Managing enterprise security is one of the most complex and time-consuming jobs imaginable. However, applying the simplest and most basic security measures will protect companies from close to 90 percent of the threats they might face. Here are the five basic steps recommended by eWEEK Labs.
Security risks in enterprise IT systems have many technical elements, but the magnitude of risk is largely determined by nontechnical factors, including business relationships and IT users attitudes. Vulnerability assessment demands a multidisciplinary approach—especially because risk analysis shapes every subsequent aspect of an IT security process.
Unlike other assets, information can be stolen without being lost. Its not enough, therefore, to ensure that data remains available to those who are authorized to use it. Data access also must be denied to others, not just in the course of transactions but also during archive storage and even after disposal.
Every aspect of software availability must be scrutinized and addressed. Specific risk assessment steps include the identification of all software and hardware elements—perhaps including license files or authentication tokens—that need to be present for a particular application to be usable, followed by preparation of contingency plans for any disruption of those resources.
Managers also should discuss with risk-management professionals the extent of an organizations network interactions with suppliers and customers, and should participate in drafting appropriate agreements that limit liability for consequential damage not directly caused by the organizations own actions.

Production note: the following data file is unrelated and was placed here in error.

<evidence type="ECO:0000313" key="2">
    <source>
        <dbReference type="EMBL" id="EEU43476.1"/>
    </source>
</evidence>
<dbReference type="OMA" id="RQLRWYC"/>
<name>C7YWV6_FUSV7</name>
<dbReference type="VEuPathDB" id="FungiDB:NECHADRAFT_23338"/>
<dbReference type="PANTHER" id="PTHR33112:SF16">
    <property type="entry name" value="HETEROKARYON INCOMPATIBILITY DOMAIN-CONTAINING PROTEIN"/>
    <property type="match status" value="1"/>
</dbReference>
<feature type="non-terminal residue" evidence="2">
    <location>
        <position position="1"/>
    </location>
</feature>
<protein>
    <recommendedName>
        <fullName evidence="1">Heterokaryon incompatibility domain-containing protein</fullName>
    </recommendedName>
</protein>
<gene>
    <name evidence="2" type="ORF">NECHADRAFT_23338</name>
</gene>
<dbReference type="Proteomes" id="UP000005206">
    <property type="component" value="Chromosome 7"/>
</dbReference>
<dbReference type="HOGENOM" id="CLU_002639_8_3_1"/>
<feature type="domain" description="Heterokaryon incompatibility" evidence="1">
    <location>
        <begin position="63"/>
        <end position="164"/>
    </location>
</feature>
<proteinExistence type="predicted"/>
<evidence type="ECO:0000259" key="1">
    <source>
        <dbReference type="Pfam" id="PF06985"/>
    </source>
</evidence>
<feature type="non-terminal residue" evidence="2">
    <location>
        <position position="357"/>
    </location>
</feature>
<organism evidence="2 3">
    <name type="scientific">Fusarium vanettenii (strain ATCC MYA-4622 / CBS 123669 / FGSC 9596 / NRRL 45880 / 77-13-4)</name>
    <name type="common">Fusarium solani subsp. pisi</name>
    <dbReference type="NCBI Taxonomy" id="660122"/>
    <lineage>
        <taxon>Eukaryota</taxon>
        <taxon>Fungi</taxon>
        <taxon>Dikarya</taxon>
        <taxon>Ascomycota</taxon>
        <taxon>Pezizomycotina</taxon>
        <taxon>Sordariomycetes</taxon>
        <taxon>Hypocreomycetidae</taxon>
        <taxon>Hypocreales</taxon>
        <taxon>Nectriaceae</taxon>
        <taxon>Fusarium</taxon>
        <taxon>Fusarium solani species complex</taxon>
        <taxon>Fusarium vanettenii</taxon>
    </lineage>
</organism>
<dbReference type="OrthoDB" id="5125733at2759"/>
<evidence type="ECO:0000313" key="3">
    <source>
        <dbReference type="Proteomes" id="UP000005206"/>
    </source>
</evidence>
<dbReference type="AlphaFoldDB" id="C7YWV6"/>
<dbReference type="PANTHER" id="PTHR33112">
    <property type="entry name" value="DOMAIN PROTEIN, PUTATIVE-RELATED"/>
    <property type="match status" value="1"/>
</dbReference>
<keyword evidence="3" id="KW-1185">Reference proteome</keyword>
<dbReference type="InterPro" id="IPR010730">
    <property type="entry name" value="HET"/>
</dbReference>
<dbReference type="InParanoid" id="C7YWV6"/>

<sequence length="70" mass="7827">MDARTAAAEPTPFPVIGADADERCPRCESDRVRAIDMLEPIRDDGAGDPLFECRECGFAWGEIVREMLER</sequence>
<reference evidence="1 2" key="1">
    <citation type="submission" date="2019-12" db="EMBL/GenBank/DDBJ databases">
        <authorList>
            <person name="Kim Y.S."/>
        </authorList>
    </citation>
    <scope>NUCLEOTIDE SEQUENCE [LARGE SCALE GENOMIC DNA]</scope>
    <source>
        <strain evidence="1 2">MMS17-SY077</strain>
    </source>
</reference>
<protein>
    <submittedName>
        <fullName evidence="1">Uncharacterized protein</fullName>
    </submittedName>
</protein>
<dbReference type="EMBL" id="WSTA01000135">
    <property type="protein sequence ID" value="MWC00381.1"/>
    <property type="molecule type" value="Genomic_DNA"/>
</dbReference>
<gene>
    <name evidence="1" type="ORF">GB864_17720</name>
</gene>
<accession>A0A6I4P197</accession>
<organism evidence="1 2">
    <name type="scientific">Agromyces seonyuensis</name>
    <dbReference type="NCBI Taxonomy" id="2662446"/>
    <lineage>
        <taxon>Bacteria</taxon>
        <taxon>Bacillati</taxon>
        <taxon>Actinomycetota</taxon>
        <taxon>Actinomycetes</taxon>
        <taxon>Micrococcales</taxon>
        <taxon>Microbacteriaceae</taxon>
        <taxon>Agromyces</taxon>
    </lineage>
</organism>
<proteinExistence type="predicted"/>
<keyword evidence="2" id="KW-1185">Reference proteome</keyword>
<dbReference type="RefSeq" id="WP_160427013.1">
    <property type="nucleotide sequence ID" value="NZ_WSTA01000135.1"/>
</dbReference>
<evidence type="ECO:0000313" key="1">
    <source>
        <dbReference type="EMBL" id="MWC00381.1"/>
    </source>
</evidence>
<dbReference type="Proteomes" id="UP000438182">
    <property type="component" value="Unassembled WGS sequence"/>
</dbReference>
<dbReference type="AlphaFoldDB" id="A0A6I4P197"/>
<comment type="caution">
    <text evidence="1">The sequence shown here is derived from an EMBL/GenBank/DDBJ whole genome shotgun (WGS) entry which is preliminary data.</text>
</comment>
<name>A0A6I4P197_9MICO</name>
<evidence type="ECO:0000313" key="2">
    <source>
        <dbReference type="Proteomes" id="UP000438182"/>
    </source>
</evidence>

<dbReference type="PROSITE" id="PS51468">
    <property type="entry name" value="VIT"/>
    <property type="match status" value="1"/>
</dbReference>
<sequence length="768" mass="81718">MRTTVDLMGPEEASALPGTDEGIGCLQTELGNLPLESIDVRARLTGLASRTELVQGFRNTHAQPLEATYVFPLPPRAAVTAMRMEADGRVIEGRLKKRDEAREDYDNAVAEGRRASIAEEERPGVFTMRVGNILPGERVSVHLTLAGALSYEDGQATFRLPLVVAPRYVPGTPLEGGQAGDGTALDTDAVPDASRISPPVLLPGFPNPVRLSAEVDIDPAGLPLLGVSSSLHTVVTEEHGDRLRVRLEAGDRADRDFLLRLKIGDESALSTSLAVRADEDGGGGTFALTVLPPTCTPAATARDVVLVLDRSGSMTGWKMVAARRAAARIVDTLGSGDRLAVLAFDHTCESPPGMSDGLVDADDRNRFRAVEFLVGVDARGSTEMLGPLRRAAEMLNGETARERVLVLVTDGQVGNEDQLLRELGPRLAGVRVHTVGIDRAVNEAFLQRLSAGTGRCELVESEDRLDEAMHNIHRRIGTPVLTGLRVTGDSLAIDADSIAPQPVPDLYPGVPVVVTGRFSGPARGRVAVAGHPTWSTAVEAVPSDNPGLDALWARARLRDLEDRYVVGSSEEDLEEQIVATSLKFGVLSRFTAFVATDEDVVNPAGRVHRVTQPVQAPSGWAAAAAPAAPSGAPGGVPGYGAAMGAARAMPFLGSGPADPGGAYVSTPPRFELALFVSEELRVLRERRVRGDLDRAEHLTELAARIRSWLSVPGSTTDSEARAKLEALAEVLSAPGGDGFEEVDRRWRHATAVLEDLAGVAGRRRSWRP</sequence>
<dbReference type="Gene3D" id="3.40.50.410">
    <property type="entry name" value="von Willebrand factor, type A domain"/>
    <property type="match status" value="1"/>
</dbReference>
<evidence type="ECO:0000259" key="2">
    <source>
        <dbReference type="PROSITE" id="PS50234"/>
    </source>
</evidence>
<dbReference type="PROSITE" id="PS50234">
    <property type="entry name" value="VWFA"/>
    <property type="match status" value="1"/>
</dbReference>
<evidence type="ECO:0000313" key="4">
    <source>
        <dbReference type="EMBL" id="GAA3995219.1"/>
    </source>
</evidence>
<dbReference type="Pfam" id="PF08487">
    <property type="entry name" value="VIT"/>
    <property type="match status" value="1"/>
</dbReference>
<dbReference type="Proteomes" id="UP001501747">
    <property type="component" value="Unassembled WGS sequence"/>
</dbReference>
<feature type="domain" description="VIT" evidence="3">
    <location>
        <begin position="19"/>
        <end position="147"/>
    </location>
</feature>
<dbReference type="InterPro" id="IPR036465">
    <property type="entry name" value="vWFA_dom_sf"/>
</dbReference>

Security plans should also work hand-in-hand with regulatory-compliance mandates such as the Health Insurance Portability and Accountability Act and Sarbanes-Oxley. Many security applications and monitoring systems can serve double-duty in enforcing and monitoring regulatory compliance.
The first major principle of preventing intrusions is to minimize risk by making it harder to crack into existing systems. To do this, IT managers must first shrink the problem domain—cutting down on the number of systems that need to be secured. Otherwise, its just too big a problem.
With assessment results in hand, install all available system updates—but only after all needed components are installed, so that update agents will download the right patches. This is tricky to do safely because systems are highly vulnerable when freshly installed.
Next, start trimming fat from the systems that matter. Cut deep, leaving only enough functionality for critical systems to work and not a bit more.
Also, change system defaults. Attackers infer knowledge about attacked systems based on their own copies of the same software.
Its important to install server- or client-side tools that actively work to block anomalous behavior, on the principle that it might be harmful. Anti-virus software, local network firewalls, application firewalls and trusted operating systems all apply this principle.
When developing applications, use secure programming practices. Applications that accept user input are potential security risks, and externally facing dynamic Web applications are especially high-risk. Tools that look for vulnerabilities in the development phase help coders avoid mistakes in the first place.
All systems are vulnerable—to highly skilled outside attackers, accidental misconfigurations, momentary lapses of attention or an internal attack. Managers should therefore plan for failure, with the level of protection matching the value of the assets being protected.
Prevention also requires ensuring minimal operational disruption should a successful break-in occur. Regular backups allow individual destroyed or corrupted files to be restored, provide a way to track changes made to key system files, and are a quick way to roll systems back to “good” configurations.
Next Page: Step 3: Detection